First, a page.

Building is challenging at the best of times, but following an early start to a devastating fire season and the country’s hottest and driest years on record, 2019 has upped the ante beyond what anyone could have expected. So how do you navigate the impacts of disasters and recover from them—and can our industry be better prepared next time?
The scale of this summer’s bushfires has been unprecedented. Now, before the ash and smoke have even settled, many parts of the country are grappling with floods.
For construction, the disruption has been two-fold. The disaster had an immediate impact on worksites, staff and supply chains. It also poses logistical and operational challenges during the recovery phase.
The good news is, there are many places a builder or subcontractor can turn to for help and advice. You can also ensure that your recovery will help you be better prepared the next time a disaster strikes.
Be Prepared From the Start
Depending on the contract, a Head Contractor should be able to negotiate with a client so that project delays do not incur a financial penalty and cost-overruns are compensated.
Subcontractors, however, may be more vulnerable. Chair of the Australian Subcontractors Association, Paul Williams, tells Jobsite that many subcontractors are caught out when things go wrong because they did not read their contract thoroughly.
Look out for clauses that are likely to put you in a difficult situation when something happens.
Williams warns that there are cases where unethical contracts may impose penalties on subcontractors for not meeting milestones, without any exemptions or room to negotiate if outside forces beyond their control, such as flash-flooding or heavy smoke, resulted in a site-wide stand-down for a significant period.
The industry trend is for the majority of work on a project to be subcontracted, says Williams. Therefore, a large part of the project’s time, budget, safety and quality risks are passed down to the subcontractors.
“Look out for clauses that are likely to put you in a difficult situation when something happens,” says Williams.
It’s important to be familiar with the process for extensions of time and follow that procedure. “There should be a clause in the contract that says you can do that, all subcontractors have the right to apply for extension of time,” explains Williams.
Specific requirements within construction contracts can vary from state to state, the Queensland Building and Construction Commission notes in its advice. The Federal Government has compiled a range of resources that can help you find out which rules apply in your state or territory, and where to get some free guidance.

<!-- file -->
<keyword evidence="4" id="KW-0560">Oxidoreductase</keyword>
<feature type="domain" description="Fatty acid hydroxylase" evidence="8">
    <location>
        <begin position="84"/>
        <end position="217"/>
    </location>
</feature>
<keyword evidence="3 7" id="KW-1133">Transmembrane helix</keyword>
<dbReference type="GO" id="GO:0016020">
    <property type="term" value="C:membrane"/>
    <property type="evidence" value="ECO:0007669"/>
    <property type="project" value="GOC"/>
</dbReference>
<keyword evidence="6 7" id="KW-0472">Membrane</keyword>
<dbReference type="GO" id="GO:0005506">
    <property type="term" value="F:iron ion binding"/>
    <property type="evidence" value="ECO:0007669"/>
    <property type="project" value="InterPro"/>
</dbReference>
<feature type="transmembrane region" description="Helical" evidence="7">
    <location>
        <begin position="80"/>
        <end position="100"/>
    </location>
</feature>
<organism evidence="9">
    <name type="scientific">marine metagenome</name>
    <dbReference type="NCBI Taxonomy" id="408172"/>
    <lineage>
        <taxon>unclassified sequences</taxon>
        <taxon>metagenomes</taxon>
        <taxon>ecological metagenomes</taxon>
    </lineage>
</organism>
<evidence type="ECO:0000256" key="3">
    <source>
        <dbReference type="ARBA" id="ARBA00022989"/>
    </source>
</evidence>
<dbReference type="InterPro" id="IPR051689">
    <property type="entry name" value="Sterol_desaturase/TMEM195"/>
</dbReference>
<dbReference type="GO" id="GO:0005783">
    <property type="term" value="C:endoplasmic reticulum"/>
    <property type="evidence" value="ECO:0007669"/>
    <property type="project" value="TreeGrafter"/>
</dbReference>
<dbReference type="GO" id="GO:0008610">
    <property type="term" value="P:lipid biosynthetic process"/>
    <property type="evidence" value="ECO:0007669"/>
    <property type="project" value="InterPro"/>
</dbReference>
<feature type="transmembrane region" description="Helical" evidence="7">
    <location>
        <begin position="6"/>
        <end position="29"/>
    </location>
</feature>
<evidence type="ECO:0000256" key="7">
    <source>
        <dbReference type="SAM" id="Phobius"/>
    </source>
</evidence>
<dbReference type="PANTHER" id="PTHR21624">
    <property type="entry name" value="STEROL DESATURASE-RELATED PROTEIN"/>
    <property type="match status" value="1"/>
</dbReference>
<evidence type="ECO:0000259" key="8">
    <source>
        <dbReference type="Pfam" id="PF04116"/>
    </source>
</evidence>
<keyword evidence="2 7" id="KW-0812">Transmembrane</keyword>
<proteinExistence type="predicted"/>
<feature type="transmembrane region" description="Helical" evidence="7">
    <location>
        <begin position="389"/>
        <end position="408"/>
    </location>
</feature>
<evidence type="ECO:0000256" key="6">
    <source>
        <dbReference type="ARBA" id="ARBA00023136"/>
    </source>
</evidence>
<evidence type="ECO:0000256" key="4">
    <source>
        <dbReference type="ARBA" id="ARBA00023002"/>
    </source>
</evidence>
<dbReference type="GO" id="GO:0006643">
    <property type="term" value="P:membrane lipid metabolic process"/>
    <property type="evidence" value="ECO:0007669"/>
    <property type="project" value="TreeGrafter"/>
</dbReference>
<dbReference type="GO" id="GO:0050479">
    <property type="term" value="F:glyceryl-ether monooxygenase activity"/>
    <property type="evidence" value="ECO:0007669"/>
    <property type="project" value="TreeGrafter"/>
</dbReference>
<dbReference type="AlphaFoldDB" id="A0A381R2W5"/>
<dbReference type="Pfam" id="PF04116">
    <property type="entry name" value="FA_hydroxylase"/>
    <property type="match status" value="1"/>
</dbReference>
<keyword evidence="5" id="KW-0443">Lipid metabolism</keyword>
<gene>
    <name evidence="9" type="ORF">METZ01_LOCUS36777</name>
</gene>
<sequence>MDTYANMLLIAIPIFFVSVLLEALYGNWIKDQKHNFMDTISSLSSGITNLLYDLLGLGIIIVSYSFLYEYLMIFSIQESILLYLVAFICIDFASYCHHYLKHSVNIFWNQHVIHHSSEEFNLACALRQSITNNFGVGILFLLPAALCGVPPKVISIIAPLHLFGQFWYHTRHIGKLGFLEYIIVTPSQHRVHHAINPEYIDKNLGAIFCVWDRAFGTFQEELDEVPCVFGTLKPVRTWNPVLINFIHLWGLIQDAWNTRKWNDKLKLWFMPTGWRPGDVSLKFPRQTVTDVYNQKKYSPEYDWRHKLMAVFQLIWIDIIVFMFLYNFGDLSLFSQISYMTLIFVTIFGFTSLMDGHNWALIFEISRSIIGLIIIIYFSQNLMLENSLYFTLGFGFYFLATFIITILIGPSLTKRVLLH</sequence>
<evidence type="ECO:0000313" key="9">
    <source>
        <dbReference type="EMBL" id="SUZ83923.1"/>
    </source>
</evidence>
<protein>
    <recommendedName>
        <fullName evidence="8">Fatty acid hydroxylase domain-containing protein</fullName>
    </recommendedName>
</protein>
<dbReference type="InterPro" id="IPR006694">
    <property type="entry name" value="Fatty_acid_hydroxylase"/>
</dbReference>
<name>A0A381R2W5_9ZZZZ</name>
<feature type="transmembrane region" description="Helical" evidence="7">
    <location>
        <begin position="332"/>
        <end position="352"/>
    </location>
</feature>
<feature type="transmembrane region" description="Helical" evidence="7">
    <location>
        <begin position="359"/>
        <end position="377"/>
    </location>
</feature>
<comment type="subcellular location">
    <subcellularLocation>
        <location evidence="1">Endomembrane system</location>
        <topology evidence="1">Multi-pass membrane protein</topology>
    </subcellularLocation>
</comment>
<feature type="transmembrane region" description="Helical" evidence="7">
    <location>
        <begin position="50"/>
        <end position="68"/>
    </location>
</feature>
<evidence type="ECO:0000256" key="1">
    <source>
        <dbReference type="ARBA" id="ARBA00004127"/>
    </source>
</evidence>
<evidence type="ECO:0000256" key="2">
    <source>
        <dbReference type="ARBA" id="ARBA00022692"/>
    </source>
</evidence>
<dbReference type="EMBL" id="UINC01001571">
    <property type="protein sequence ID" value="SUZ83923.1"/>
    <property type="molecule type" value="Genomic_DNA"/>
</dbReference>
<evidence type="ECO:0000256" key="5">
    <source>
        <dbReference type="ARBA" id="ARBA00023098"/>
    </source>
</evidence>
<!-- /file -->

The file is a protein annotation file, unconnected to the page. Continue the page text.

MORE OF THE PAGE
Construction law experts have also produced some excellent general resources on the issues surrounding natural disasters and the aftermath.
For example, Partner in US firm Smith Currie, Eugene J. Heady, outlines a range of considerations including legal matters, worker safety and practicalities like managing power and fuel supplies for site recovery work based on learnings gained from Hurricane Katrina in the USA.
Another useful resource is the Australian Institute for Disaster Resilience Handbook on Community Recovery. It has contact details for a number of useful organisations in each state for support and resources and contains a specific chapter about built environment issues. It highlights the need to carefully consider risks beyond the loss of materials or equipment, for instance, checking whether any asbestos contamination has occurred due to debris washing onto or being blown onto a site.
Insured or Not?
Williams says it could be worth considering business income insurance, in addition to loss and damage insurance. Many subcontractors do not have significant cash reserves to tide them over and keep wages paid during a stand-down period.
This is where the right insurance can help. The ASA has links with providers specialising in giving advice and finding the right policy.
Diversity Means Resilience
Any subcontractor is likely to have what Williams calls their “bread and butter work.” However, he warns not to “put all your eggs in one basket.” Having other, smaller jobs or projects on the side can help keep everyone working—and earning—if your main project is halted due to outside forces.
Prefab means being able to work out of the weather or a danger zone
It’s also worth looking into what parts of a job can be done using off-site prefabrication or assembly. Prefab means being able to work out of the weather or a danger zone. The trend is gaining popularity due to the productivity, quality and safety benefits.
“Anybody not thinking about offsite construction is fooling themselves,” Williams says.
Use Time Wisely
Some trades may be limited in terms of what can be done offsite—civil and plumbing, for example—but Williams believes any subcontracting trade can use offsite time productively to improve their business.
Changes to building codes and regulations, getting up to speed on new technologies or doing training in new safety requirements, such as managing silicosis risks, are all positive ways offsite time can be used to value-add.
“Any good business needs to not just do its trade, it also needs to concentrate on training, upskilling and advancing business acumen,” Williams advises.
“If you don’t update your knowledge…how can you plan for disaster?”